[arin-ppml] Borders sells their /16 block

John Curran jcurran at arin.net
Wed Dec 7 13:32:29 EST 2011

On Dec 7, 2011, at 2:20 PM, John Curran wrote:

> On Dec 7, 2011, at 2:12 PM, Benson Schliesser wrote:
>> To an extent, this has been acknowledged by the US courts as they've recognized the exclusive rights of a seller to transfer IP addresses as an asset.
> Benson - 
>  Please provide a citation for the above, because I am not aware
>  of any court ruling to this effect.  The only findings that I am 
>  aware of are rulings that support the sale of an address holders
>  rights in an address block in a manner that does not interfere with
>  ARIN and ARIN community's rights with respect to the address block.

For the purposes of saving some time (since everyone is going to 
go looking for much of the same information), let me outline the 
Nortel/MSFT outcome:

To be clear, Nortel did transfer its rights of certain address
registrations to Microsoft.  Rights can indeed be treated as an
asset of an estate (e.g. airspace rights, mining rights, license
rights) but that does not mean that the underlying item is a form
of "free and clear" property, only that something (often limited in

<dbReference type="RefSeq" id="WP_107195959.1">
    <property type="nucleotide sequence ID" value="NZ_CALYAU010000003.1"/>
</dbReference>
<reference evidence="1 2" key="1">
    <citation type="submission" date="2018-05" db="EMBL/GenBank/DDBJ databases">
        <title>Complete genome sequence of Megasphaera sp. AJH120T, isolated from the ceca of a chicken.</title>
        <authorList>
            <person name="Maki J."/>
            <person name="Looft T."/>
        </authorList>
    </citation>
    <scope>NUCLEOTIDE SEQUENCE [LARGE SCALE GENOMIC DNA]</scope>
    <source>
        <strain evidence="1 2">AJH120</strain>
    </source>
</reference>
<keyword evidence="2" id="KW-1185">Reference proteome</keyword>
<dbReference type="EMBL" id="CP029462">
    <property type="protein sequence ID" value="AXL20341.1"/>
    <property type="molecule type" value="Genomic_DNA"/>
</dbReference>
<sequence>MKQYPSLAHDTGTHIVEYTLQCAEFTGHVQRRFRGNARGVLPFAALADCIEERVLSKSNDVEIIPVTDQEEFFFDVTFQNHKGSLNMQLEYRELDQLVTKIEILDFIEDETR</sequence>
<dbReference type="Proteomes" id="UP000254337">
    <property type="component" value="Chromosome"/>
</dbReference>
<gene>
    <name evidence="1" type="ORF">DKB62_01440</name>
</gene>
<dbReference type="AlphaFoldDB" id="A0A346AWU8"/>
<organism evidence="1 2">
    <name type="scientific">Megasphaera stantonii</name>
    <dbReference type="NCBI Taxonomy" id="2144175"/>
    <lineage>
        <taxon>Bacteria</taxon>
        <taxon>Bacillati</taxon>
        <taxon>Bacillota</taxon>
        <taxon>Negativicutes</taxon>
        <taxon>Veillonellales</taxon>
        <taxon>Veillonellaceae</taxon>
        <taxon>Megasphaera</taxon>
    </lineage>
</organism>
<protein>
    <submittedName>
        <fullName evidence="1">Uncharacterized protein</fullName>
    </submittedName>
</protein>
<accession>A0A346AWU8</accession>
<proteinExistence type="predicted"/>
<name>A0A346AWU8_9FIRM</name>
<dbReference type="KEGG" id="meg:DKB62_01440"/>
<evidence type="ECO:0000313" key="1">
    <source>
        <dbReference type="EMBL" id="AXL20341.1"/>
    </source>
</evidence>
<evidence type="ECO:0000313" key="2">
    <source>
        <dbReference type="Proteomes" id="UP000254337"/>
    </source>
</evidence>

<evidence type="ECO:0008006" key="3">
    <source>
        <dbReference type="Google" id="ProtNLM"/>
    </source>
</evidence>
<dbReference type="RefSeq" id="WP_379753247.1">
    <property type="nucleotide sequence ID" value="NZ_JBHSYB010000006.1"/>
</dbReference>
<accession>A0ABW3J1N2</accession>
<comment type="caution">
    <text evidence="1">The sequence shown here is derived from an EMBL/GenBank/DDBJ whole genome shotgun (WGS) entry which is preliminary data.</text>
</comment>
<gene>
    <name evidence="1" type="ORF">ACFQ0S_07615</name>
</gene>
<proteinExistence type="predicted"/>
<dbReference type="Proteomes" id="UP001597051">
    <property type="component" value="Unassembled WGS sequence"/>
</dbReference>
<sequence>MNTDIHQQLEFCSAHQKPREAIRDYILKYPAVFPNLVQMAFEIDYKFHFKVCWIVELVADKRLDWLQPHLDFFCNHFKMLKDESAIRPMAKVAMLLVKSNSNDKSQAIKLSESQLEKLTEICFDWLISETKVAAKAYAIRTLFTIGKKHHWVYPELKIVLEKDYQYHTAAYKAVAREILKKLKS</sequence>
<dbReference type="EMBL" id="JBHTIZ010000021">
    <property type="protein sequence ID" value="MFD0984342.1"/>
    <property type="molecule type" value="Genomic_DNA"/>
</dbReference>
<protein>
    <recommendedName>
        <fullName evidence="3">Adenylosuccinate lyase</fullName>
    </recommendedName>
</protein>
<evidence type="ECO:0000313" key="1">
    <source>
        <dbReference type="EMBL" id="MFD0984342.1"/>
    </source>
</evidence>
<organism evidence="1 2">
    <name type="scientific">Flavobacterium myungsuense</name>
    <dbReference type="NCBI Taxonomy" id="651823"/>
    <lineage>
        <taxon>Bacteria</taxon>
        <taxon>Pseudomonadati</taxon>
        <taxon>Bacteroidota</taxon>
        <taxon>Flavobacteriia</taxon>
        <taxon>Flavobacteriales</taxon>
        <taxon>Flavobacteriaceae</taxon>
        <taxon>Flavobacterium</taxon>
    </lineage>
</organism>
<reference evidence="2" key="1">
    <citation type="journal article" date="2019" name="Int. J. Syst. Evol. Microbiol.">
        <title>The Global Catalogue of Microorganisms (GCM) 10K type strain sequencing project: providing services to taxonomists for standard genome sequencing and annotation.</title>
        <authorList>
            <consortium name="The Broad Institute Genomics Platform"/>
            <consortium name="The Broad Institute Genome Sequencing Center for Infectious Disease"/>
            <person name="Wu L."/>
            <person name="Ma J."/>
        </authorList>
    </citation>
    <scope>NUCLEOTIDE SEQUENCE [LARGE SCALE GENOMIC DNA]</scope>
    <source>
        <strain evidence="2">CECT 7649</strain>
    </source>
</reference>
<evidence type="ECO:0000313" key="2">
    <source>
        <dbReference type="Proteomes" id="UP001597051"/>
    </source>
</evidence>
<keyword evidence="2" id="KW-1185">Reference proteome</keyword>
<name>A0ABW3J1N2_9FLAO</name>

nature) has been transferred.

The original sale order would have transferred Nortel's rights and
interests "free and clear" to Microsoft.  ARIN filed an objection 
with the court, and the parties were able to work out an amended 
sale and court order which was satisfactory.  The parties (Nortel 
and Microsoft) jointed submitted a revised sales order that said the 
addresses "will be placed under a registration services agreement 
(LRSA) between ARIN and Microsoft", and draft court order that read 
"For avoidance of doubt, this Order shall not affect the LRSA 
and Purchaser's rights in Internet Numbers transferred pursuant to 
this Order shall be subject to the terms of the LRSA".  Microsoft 
entered into an RSA (Registration Services Agreement) with ARIN, 
which delineated their rights applicable to their use of the number
resources. In summary, this case's outcome was that it was in all 
parties interests to deal only with those rights that the Internet 
number registry system (in this case ARIN) indicated were available 
to the address holder, as opposed to a sale "free and clear" as has
been otherwise suggested.


John Curran
President and CEO

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